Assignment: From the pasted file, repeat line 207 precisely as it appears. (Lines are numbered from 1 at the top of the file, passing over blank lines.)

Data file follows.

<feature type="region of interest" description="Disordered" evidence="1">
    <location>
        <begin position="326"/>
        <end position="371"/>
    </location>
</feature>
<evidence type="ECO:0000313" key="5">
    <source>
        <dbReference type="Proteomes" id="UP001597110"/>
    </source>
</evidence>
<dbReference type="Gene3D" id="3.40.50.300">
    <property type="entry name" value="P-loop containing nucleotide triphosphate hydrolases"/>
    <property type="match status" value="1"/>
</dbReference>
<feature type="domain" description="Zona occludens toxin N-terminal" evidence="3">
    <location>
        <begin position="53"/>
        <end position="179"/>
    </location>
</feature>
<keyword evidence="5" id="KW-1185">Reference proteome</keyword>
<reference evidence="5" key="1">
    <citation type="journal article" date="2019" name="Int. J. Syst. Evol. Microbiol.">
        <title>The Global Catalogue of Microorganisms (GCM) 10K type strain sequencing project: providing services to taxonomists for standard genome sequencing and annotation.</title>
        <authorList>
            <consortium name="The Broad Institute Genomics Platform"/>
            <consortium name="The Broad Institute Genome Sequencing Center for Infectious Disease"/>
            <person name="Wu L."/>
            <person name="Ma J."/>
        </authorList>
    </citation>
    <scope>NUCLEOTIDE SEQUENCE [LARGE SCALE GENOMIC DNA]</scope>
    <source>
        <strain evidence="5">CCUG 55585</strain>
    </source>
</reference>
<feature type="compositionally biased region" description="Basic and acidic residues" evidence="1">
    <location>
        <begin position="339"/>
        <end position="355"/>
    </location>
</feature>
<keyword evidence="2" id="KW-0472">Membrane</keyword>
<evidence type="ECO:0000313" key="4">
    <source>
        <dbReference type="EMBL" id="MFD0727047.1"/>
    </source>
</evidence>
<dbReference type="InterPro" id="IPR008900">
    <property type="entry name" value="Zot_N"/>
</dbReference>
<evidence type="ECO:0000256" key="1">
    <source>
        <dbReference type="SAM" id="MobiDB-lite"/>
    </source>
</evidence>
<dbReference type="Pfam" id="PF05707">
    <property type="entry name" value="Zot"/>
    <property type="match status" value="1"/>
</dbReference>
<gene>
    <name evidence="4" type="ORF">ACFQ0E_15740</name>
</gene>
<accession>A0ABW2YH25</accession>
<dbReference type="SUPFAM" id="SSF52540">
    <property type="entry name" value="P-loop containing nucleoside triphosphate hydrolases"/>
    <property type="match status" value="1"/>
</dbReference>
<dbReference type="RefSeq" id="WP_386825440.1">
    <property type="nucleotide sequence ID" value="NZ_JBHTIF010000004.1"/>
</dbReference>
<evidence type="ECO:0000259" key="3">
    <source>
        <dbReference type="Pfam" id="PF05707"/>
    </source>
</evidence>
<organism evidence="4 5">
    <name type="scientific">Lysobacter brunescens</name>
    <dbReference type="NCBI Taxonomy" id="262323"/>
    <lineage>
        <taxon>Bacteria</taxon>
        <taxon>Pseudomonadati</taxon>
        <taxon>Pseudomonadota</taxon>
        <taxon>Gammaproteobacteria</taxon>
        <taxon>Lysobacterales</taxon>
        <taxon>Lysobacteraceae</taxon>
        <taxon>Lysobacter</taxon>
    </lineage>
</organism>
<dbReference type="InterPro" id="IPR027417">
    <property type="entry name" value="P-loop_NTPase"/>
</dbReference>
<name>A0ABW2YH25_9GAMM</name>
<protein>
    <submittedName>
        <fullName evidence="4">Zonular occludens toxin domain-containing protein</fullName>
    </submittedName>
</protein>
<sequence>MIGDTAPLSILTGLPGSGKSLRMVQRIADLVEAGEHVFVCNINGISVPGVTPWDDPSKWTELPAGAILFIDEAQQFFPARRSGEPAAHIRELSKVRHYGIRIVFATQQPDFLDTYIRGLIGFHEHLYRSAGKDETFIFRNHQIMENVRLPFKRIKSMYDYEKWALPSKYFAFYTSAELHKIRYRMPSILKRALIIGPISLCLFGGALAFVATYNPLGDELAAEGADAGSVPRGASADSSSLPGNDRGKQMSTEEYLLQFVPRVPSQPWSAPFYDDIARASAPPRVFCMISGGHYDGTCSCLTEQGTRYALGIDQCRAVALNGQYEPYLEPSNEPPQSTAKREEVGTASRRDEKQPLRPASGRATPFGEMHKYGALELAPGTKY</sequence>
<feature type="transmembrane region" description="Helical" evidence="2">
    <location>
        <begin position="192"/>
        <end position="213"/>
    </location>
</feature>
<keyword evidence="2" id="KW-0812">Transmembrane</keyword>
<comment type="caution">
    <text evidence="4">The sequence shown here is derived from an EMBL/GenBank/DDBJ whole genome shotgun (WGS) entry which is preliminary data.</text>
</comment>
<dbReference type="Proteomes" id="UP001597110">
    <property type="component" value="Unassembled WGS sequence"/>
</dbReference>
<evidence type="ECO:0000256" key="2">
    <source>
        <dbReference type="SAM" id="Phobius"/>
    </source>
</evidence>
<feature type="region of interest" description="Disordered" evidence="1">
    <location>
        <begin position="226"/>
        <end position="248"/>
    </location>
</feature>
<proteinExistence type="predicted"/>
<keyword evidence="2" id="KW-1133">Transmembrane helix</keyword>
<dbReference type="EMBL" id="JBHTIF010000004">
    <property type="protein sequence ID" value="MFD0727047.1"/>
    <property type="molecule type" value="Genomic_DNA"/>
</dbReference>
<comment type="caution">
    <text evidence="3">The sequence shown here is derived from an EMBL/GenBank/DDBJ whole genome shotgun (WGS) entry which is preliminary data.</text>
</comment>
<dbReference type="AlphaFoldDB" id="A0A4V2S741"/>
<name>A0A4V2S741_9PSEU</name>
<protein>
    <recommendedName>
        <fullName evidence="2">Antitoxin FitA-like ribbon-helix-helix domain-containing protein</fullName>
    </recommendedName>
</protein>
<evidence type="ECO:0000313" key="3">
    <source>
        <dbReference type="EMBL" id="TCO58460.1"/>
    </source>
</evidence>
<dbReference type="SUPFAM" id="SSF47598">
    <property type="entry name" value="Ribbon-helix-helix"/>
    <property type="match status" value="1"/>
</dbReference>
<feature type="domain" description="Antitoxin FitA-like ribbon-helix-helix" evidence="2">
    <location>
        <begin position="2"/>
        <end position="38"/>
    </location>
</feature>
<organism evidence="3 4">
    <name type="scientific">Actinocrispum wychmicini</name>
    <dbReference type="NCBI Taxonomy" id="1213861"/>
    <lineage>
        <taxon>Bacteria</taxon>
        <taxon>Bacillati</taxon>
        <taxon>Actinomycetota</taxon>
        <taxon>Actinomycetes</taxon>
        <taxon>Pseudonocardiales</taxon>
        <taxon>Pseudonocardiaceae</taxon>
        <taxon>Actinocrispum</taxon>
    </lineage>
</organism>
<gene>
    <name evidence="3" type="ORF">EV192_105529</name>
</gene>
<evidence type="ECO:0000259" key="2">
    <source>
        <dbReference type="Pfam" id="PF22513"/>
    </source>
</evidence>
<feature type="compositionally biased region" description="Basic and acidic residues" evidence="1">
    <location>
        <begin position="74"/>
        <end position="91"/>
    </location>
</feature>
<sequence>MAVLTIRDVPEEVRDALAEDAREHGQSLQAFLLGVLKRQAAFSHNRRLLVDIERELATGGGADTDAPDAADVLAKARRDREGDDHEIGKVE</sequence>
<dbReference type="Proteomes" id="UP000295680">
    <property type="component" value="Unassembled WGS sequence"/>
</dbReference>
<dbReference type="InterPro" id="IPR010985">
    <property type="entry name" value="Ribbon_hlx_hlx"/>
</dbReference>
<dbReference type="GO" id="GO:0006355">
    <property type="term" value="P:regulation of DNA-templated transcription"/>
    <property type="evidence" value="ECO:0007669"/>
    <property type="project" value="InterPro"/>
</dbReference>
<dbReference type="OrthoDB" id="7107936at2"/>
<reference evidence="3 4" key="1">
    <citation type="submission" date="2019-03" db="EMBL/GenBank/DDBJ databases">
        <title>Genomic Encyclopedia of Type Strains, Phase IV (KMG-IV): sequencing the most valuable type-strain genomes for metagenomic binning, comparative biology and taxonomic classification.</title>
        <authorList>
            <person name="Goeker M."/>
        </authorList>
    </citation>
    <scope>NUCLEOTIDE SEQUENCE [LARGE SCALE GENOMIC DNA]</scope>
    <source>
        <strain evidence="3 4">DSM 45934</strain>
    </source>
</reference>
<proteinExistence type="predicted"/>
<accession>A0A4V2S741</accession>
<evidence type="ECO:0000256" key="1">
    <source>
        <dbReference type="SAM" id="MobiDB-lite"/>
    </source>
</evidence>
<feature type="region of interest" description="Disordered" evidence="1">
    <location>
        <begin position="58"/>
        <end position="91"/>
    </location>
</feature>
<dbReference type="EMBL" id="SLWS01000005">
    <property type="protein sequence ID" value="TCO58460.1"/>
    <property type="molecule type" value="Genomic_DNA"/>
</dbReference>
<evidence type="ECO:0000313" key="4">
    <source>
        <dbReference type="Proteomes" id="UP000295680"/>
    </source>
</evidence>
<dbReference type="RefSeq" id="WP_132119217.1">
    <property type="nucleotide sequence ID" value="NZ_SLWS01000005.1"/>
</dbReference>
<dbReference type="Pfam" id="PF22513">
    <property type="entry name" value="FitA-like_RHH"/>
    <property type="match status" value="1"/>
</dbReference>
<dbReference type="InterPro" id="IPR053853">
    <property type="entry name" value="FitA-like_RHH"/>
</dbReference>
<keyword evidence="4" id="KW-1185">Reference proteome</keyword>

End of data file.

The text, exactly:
</reference>